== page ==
A Whole New World: Becoming a Novelist.

Photo by Quang Nguyen Vinh on Pexels.com

I couldn’t be happier about publishing my first book. I love poetry and all that comes with the freedom of writing in my own, personal unique style without the fear of breaking tedious writing rules. I’m a person who doesn’t prefer rules when it comes to being creative. However, I don’t disagree with hiring editors for writing books. Personally, I just want to be free, but I digress. With that being said, I decided to try my hand at writing a novel. Let’s just say I’m hooked already.
Whenever I would write as a teenager, I would always write storybooks. I actually took a huge chance at writing poetry. I always admired the way poets could tell a story in words that sometimes would be in disarray or scattered along a page. As an adult, I started back writing during my time in grad school, which I did not finish, but that’s information for another type of blog post. In between classes, I would write on my cell phone, notebook, or laptop, all these poems that just sort of took me on this journey towards a full poetry book. I learned that writing poetry is one of the writing skills I never knew I had. I also enjoy it. I feel that if you don’t have confidence in yourself, no one else will, right?
Now back to the present time. It didn’t take much to make up my mind and take a shot in the dark and begin to write a novel. Initially, my brain said Why are we doing this? We haven’t even finished the next poetry book yet! And I told my brain to be quiet. I’m every woman, and I got this! With my next poetry book already mapped out, I actually had to take a mental break. Self-doubt started to creep in. I started looking at my prior book sales and reviews and started doubting my ability as a writer. Questions ran through my head daily like Why write another book if I’m not making tons of sales with the one I have? Or, How can I be a better marketer if I’m not that good with social media? My teenage self is looking at my adult self, saying, This is a whole new world we didn’t anticipate. I started thinking about what it takes to be a writer in this computer age. These thoughts crippled my ability to develop ideas: this and a busy lifestyle outside of being a writer. I decided to support other writers and continue to read books and watch movies hoping to gain inspiration. I told myself that I would wait for that golden moment when my brain decided to flow with new ideas. And, I knew it would.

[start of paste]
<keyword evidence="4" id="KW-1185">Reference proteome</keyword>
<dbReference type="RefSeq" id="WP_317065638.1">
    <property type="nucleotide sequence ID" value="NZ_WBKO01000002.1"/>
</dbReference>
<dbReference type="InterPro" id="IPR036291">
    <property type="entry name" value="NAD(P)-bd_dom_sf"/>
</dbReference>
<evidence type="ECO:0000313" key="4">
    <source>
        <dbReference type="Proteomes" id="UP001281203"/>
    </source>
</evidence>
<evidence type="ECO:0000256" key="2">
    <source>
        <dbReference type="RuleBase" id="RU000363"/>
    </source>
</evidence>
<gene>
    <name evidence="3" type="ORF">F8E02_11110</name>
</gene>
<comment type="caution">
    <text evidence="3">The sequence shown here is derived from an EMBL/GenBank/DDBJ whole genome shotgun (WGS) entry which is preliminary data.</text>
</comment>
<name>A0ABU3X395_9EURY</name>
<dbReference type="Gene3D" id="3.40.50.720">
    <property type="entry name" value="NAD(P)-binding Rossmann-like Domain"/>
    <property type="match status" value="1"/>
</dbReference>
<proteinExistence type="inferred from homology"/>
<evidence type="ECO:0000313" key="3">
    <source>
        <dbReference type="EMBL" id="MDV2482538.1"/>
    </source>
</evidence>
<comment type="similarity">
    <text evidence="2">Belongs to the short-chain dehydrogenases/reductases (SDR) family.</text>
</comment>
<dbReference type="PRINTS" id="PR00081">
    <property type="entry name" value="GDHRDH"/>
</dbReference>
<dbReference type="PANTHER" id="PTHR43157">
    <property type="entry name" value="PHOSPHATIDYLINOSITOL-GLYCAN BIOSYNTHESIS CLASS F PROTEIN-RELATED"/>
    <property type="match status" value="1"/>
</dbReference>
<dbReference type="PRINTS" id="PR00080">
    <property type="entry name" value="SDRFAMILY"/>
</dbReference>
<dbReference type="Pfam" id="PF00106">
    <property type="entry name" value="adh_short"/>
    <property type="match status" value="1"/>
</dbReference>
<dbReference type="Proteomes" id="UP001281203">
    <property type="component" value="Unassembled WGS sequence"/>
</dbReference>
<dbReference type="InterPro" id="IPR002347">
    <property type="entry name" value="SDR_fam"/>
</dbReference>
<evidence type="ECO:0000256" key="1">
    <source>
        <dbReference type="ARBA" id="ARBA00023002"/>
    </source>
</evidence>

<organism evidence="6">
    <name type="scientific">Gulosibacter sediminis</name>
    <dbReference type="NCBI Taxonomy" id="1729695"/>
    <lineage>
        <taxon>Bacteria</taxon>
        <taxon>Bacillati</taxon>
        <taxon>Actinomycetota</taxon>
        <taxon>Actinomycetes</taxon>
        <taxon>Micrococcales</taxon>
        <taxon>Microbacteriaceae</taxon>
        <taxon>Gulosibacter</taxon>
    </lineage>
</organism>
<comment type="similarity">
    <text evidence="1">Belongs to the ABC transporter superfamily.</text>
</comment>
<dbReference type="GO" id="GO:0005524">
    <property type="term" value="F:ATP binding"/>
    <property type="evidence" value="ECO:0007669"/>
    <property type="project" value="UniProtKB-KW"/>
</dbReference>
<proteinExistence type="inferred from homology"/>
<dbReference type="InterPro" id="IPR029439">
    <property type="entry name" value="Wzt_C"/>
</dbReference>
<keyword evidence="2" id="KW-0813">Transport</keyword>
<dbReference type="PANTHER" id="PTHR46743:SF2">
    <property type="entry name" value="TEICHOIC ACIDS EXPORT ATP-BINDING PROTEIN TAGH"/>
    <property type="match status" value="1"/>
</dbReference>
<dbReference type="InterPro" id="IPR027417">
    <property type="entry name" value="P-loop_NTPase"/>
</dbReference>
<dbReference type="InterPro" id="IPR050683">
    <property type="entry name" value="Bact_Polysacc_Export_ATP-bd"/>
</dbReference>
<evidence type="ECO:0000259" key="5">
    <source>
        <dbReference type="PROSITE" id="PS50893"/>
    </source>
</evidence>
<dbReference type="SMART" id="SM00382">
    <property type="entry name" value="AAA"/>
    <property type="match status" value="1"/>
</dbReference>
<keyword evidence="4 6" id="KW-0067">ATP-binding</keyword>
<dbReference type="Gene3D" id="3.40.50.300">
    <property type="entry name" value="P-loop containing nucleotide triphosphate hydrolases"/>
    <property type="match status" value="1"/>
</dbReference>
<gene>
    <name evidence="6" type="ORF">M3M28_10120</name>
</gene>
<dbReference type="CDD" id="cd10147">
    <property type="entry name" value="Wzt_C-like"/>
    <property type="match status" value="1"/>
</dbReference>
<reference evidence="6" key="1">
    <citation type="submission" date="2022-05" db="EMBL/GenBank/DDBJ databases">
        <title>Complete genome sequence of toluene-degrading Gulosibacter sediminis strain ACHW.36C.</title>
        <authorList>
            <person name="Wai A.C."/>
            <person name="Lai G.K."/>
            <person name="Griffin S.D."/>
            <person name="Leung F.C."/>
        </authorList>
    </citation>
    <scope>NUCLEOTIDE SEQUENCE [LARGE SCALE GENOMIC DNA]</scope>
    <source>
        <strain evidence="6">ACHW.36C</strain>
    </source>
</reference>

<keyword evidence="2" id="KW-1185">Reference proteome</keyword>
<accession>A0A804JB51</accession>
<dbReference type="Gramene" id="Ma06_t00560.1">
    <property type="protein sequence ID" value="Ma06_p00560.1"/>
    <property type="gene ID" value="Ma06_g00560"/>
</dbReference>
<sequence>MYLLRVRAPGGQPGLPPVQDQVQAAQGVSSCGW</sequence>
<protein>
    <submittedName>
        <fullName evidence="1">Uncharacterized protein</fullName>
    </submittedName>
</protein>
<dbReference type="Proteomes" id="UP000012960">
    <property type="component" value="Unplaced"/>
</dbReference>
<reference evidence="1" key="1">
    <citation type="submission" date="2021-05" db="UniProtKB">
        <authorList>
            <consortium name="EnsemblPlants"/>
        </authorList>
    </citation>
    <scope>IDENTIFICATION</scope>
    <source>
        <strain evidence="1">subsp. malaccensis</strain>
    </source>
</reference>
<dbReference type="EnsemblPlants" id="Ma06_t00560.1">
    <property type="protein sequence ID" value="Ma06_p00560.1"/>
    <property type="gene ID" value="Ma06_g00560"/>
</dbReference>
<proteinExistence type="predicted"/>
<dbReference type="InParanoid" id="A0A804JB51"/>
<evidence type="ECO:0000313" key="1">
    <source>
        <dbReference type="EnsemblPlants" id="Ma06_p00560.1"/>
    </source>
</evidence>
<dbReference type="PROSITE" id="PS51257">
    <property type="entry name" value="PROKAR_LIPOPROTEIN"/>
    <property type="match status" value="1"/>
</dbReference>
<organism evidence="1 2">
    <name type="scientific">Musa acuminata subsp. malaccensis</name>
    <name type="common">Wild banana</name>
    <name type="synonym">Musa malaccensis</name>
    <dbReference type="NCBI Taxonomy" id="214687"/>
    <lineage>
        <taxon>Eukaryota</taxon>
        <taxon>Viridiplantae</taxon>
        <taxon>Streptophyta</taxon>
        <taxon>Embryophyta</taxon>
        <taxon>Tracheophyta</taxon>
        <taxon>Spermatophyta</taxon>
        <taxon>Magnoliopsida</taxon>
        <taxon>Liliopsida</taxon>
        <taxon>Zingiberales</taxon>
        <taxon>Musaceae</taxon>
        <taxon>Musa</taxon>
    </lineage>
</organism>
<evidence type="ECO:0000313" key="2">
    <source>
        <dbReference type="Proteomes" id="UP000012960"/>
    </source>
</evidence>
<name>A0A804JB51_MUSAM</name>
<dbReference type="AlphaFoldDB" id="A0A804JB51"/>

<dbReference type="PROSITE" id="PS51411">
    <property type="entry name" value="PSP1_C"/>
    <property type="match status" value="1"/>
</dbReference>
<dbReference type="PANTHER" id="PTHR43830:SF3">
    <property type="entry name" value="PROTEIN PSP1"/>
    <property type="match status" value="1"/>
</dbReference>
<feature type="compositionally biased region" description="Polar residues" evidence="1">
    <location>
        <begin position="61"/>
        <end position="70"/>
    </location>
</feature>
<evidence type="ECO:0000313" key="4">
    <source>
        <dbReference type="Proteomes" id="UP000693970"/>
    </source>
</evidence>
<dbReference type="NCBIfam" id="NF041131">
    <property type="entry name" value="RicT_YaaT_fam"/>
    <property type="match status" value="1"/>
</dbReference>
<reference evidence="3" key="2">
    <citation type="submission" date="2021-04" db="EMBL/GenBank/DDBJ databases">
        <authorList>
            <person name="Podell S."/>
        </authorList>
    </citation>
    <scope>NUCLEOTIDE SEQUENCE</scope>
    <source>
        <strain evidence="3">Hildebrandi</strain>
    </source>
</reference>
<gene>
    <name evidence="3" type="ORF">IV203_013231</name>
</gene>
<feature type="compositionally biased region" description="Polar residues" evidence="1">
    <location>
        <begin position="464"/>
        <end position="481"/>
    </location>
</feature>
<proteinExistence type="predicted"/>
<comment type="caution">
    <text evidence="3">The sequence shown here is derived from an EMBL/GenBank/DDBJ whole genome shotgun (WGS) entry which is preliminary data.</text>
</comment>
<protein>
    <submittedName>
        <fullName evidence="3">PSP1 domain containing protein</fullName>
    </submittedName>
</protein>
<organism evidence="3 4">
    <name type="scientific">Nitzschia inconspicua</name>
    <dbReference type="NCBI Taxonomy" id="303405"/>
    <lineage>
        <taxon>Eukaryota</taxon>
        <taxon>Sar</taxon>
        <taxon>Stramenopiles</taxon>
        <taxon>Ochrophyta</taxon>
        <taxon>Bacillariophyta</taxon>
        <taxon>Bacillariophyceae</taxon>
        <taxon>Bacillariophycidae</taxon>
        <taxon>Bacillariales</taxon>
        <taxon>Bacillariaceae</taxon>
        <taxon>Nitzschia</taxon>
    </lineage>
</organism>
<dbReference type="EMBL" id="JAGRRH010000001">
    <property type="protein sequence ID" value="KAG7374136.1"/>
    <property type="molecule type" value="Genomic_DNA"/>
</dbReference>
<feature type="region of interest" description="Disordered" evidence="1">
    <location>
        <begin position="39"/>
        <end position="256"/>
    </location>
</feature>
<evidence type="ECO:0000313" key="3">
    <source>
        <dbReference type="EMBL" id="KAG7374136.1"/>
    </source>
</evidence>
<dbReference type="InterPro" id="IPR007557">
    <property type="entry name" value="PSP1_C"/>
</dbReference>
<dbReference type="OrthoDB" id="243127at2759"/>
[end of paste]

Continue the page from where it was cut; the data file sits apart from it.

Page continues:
Guess what? Something happened mentally that made me re-assess my method of writing. I simply stopped stressing and started enjoying the time I wasn’t stressing about writing. Suddenly ideas started flowing. Taking a break made my mind overflow with new ideas that I had never dreamed or considered. I was seemingly being led down a rabbit hole where science is concerned, and I was DELIGHTED. Why haven’t I started on this years ago? I ask myself. Well, sometimes you have to wait for inspiration. You can’t force ideas to come. So, once I realized what my next book, I feel, is destined to be, I continually immerse myself in information. I’ve mostly been watching videos and researching cities and locations where my characters live. I’ve settled on my main character, and I’m satisfied so far with where I am in this journey. Sometimes I wonder if writers tap into some sort of unconscious bank of knowledge. Maybe this is where we find these ideas to create stories of people or places that we’ve yet to discover or even comprehend.
We have all of this conscious and unconscious information hovering around in our minds that we are, in turn, able to weave into stories. We essentially can see the stories in our mind’s eye. Ok, I did not mean to go in this direction, but while I’m here… I started studying information about unconscious thoughts. After some research, I stumbled upon an article called “A Journey into Chaos: Creativity and the Unconscious.” It’s an older article but relevant. I learned that on a neural level, at rest, our mind is like a sponge absorbing knowledge from various sources such as sound, images, and concepts, whether abstract or concrete. Our unconscious brain is making connections between verbal and visual associations. Our creative processes and decisions depend on unconscious activities. The brain is working in an “episodic memory” state where various sections of the brain are making connections out of information. An example would be your brain connecting things from the past, present, or future.
I didn’t mean to bore you, but I knew I discovered something; I just didn’t understand how this process worked. So, yeah, basically, science tells me that all is not lost or that there is no wasted effort. My brain just hasn’t figured out a solution to my writer’s block! To conclude, I’m going to give myself grace and begin this journey with an open mind. I’m having so much fun these days reading about other writer’s quirky writing obstacles or their tales of character development from hell. And, I’m so excited to meet my characters and begin creating the worlds I see forming in my head. I’ll say “create again” because my younger self is very happy with my decision, and I’m going to make her proud.

If you’ve got some funny stories of self-discovery, please share. Subscribe below! Share your blog, or if you’ve written a novel, book, or story, please feel free to comment with advice or encouragement. I’d love to hear about your writing journey. Thanks! 😉     

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15 thoughts on “A Whole New World: Becoming a Novelist.

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